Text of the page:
**Parametric Space Curves in Maple**

**Copyright © 2001 by James F. Hurley, University of Connecticut Department of Mathematics, Unit 3009, Storrs CT 06269-3009. All rights reserved.**

Maple readily produces 3-dimensional plots of parametric curves. The basic command for plotting parametric curves in the real Euclidean space
is

spacecurve( [x(t), y(t), z(t), t = a..b] ) .

This is not available in Maple's basic start-up configuration. You must first load the package
plots
, which as we have already seen provides many handy 3-dimensional plotting tools.

For example, the following two-line routine plots the
*circular helix*
of radius 1 over the
*t*
-interval [Ð4¹, 4¹.]:

** **
x(
*t*
) = cos(
*t*
)
**i**
+ sin (
*t*
)
**j**
+
*t*
**k**
.

The option
axes = boxed
puts a coordinate box around the curve. For a different style of display, change
boxed
to
frame
. Try it!

`> `
**with (plots):
spacecurve( [cos(t), sin(t), t], t = -4*Pi..4*Pi, axes = boxed );**

By default, Maple plots just 50 points. Increasing that generally leads to a smoother image. The following command does so, and also adds labels on the coordinate axes.

`> `
**with (plots):
spacecurve( [cos(t), sin(t), t], t = -4*Pi..4*Pi, axes = boxed, numpoints = 150, labels = ["x", "y", "z"] );**

The following routine enhances the output further by adding coordinate axes and labels (magenta in color) to the plot at their actual positionsÑrather than on a surrounding box.. The result looks similar to textbook graphs, and so you can use this routine to recreate and explore variations on those figures. Use Maple's live-rotation feature to rotate it any way you like for different views of the curve. Activate that by clicking on the graph; then use the mouse to manipulate the image.

`> `
**with (plots):
curve := spacecurve( [cos(t), sin(t), t], t = -4*Pi..4*Pi, axes=boxed, numpoints = 150, labels = ["x", "y", "z"] ):
xaxis := spacecurve( [t, 0, 0, t = -1..1, color = magenta] ):
yaxis := spacecurve( [0, t, 0, t = -1..1, color = magenta] ):
zaxis := spacecurve( [0, 0, t, t = -12..12, color = magenta] ):
labx := textplot3d([1.2, 0, -.2, `x`], color = magenta):
laby := textplot3d([0,1.2, -.2, `y`], color = magenta):
labz := textplot3d([0, 0, 12.5, `z`], color = magenta):
display(curve, xaxis, yaxis, zaxis, labx, laby, labz);**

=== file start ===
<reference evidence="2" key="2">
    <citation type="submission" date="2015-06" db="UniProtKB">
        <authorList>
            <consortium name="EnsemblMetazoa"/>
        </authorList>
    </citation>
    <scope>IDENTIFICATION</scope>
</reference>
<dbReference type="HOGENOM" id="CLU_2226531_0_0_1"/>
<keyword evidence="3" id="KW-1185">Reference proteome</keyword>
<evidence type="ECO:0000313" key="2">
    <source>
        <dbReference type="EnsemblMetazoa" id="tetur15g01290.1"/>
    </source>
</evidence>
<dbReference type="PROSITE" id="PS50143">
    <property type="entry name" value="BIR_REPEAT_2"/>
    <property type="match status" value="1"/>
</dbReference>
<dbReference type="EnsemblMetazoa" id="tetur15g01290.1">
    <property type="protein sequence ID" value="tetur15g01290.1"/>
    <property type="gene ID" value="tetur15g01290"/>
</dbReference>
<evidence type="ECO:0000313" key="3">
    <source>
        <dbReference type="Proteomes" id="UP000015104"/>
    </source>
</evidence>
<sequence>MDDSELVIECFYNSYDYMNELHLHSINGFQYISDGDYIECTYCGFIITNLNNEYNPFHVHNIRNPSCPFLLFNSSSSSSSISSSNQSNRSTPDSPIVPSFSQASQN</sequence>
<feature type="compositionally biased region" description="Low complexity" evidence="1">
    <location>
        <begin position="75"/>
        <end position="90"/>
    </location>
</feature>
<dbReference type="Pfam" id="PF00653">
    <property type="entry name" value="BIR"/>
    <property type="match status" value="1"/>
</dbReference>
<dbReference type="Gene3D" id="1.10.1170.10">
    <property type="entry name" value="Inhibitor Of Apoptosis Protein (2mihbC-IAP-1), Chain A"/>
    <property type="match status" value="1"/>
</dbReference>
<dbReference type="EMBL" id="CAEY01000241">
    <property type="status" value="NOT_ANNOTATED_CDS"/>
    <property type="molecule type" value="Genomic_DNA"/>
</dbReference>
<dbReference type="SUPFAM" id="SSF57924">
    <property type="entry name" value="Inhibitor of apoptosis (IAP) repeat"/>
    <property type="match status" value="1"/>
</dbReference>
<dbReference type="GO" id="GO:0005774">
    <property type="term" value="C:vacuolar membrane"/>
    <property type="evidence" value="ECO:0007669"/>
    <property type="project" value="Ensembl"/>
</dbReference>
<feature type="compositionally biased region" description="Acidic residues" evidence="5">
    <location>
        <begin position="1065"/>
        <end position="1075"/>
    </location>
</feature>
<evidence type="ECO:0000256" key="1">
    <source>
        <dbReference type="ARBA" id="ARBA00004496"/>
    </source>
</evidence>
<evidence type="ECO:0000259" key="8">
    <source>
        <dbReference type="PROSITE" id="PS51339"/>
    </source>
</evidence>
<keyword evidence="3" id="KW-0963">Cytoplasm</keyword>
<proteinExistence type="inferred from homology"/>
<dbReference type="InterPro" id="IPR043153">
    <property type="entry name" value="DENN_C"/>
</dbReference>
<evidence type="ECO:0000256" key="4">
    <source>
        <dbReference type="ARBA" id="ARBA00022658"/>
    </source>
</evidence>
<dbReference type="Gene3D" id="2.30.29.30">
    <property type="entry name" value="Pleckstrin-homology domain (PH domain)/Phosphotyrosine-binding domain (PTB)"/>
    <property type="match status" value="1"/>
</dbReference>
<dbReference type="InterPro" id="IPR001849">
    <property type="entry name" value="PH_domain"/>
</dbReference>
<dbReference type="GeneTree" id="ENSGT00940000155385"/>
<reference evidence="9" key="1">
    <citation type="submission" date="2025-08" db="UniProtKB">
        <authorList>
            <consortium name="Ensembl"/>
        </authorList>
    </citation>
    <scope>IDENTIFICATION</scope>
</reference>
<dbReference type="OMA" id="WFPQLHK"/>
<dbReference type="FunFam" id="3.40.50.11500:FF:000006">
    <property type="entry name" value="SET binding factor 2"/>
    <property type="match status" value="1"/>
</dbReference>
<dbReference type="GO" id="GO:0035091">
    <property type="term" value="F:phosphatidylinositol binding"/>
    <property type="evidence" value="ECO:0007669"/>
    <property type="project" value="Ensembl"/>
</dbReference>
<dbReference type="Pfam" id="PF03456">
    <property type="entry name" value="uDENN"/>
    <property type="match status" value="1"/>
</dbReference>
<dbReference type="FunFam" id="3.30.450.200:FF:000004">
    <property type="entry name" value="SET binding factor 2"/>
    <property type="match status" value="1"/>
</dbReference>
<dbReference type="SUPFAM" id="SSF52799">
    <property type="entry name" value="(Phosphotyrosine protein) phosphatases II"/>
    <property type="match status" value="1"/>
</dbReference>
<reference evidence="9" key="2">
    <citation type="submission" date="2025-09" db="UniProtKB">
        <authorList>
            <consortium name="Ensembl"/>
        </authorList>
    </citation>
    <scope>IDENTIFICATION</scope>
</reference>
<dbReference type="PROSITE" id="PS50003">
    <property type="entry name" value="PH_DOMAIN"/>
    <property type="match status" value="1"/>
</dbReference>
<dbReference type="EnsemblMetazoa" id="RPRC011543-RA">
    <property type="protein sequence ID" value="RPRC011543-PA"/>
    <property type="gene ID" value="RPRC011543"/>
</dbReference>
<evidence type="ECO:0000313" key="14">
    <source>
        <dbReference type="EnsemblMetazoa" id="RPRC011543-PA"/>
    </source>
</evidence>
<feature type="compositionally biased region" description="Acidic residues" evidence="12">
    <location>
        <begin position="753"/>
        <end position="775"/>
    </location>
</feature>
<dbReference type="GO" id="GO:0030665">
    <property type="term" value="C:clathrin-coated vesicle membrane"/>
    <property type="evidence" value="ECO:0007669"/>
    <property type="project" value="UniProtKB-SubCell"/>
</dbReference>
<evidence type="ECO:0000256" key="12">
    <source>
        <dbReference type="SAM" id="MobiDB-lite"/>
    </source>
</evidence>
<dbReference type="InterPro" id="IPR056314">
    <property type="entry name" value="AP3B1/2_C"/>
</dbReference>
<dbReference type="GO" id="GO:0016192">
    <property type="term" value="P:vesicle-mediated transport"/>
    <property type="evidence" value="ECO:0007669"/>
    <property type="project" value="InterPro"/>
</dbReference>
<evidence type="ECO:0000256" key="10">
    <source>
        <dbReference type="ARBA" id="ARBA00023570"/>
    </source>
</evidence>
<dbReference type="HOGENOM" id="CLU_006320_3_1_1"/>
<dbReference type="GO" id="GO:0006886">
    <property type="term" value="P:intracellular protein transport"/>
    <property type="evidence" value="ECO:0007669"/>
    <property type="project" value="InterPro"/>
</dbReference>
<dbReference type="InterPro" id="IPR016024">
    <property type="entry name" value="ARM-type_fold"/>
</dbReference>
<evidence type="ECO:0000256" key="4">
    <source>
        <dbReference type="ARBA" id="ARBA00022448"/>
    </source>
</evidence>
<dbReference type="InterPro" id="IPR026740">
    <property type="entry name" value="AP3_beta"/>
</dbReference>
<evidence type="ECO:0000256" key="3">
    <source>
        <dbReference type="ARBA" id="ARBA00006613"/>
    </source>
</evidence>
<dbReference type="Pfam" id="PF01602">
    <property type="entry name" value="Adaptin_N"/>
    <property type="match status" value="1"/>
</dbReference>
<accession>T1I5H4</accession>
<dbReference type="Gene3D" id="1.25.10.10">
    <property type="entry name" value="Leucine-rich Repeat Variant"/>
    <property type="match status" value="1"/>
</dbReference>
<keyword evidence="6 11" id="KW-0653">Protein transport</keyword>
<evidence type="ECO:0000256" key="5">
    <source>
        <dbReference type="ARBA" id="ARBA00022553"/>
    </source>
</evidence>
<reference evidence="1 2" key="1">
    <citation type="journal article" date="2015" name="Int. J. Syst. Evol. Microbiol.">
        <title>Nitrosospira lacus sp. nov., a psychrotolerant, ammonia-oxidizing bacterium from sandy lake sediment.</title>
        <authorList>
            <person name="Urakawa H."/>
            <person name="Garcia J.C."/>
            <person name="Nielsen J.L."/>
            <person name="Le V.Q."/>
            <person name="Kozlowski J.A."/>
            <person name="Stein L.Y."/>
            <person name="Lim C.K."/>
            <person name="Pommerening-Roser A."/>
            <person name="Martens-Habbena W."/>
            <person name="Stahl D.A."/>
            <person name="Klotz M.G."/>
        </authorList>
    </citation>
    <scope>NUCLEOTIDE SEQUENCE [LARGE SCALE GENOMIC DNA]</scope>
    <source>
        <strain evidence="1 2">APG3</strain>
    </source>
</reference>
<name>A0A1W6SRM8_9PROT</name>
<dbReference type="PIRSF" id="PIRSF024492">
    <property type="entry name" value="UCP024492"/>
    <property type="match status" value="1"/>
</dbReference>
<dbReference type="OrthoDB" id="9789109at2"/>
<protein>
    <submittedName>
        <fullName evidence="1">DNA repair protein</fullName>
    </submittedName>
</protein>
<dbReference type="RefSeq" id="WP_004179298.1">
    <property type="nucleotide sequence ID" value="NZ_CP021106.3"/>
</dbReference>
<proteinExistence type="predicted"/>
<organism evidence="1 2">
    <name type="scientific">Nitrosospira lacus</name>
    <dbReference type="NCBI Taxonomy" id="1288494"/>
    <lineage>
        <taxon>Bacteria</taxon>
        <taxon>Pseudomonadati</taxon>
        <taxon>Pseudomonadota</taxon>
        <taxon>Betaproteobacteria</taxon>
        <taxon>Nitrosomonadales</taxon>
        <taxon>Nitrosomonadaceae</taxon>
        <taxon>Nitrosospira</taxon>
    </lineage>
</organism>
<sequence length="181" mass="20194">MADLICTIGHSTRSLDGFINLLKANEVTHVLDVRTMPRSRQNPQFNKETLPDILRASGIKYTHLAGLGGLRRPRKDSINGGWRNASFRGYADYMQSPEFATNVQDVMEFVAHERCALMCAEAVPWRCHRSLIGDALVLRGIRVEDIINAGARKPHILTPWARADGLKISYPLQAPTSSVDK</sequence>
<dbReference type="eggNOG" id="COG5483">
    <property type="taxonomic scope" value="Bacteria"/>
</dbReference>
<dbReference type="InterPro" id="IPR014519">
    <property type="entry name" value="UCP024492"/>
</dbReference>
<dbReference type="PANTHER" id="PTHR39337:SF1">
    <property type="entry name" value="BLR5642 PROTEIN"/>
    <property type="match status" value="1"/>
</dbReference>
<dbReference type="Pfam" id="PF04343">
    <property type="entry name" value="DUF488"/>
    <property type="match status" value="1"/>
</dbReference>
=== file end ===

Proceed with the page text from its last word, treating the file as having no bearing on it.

The next example is Exercise 6, Section 2.1, of
*Multivariable Calculus*
by James Hurley, Saunders/Harcourt Brace, 1999.

**Example. **
Find the equation of the tangent line to the parametric curve
**x**
(
*t*
) =
**i**
+
**j**
+
**k**
at the point corresponding to
*t*
= ¹.
If a particle moves along this curve, what is the speed when t =
?

**Solution**
. Differentiation of the defining function for the curve gives

**x**
'(
*t*
) = (
).

Hence at time
*t*
=
, the velocity of motion is
**v**
(
) = (
). The speed of motion is then

= = .

Since
gives
**x**
(
) = (
), the equation of the tangent line
*T*
to the curve at the point
*P*
corresponding to
is

x = (
) +
*t*
(
)
Þ
.

The next routine uses the
spacecurve
command
to plot both the curve (in red) and its tangent line (in blue) at the point
*P*
(
). Notice that while the parameter t ranges from 0 to
for the curve, its range for the tangent line is
to 1. Why? Consider which point of the tangent line correpsonds to t = 0! Each curve/line has its own parametrization, independent of others that you may want to plot in the same display.

Also note that by using Maple's
axes = framed
command, you can put coordinate axes in a more standard position, without the need for calculating appropriate ranges of values along the axes. Compare the output with that from the preceding routine. (Unfortunately, the labelling for the
axes = normal
command seems to switch the labels for the x- and z-axes. You can see that by clicking on the plot, and then selecting
normal
from the
**axes**
menu.)

`> `
**with (plots):
curve := spacecurve( [t*sin(t), 3*t, t*cos(t)], t = 0..2*Pi, axes = framed, numpoints = 150, labels = ["x", "y", "z"], color = red ):
tanline := spacecurve( [-Pi*t, 3*Pi + 3*t, -Pi - t], t = -1..1, axes = normal, color = blue ):
display(curve, tanline);**

The next routine plots the curve
*C*
(with corresponding red label), the tangent line
*T*
(with corresponding blue label) and also includes the point
*P*
of tangency with a magenta label. Note the commands for including those labels in the italic roman type textbooks use for such symbols.

`> `
**with (plots):
curve := spacecurve( [t*sin(t), 3*t, t*cos(t)], t = 0..2*Pi, axes = framed, labels = ["x", "y", "z"], numpoints = 150, color = red ):
tanline := spacecurve( [-Pi*t, 3*Pi + 3*t, -Pi - t], t = -1..1, axes = framed, labels = ["x", "y", "z"], color = blue ):
labcurve := textplot3d( [6*sin(6), 3*6, 6*cos(6) - 1.5, "C"], color = red, font = [TIMES, ITALIC, 14]):
labtan := textplot3d( [-Pi, 3*Pi + 3, -Pi -1.5, "T"], color = blue, font = [TIMES, ITALIC, 14]):
labpoint := textplot3d([0, 3*Pi, -Pi -1.5, "P"], color = magenta, font = [TIMES, ITALIC, 14]):
display(curve, tanline, labcurve, labtan, labpoint);**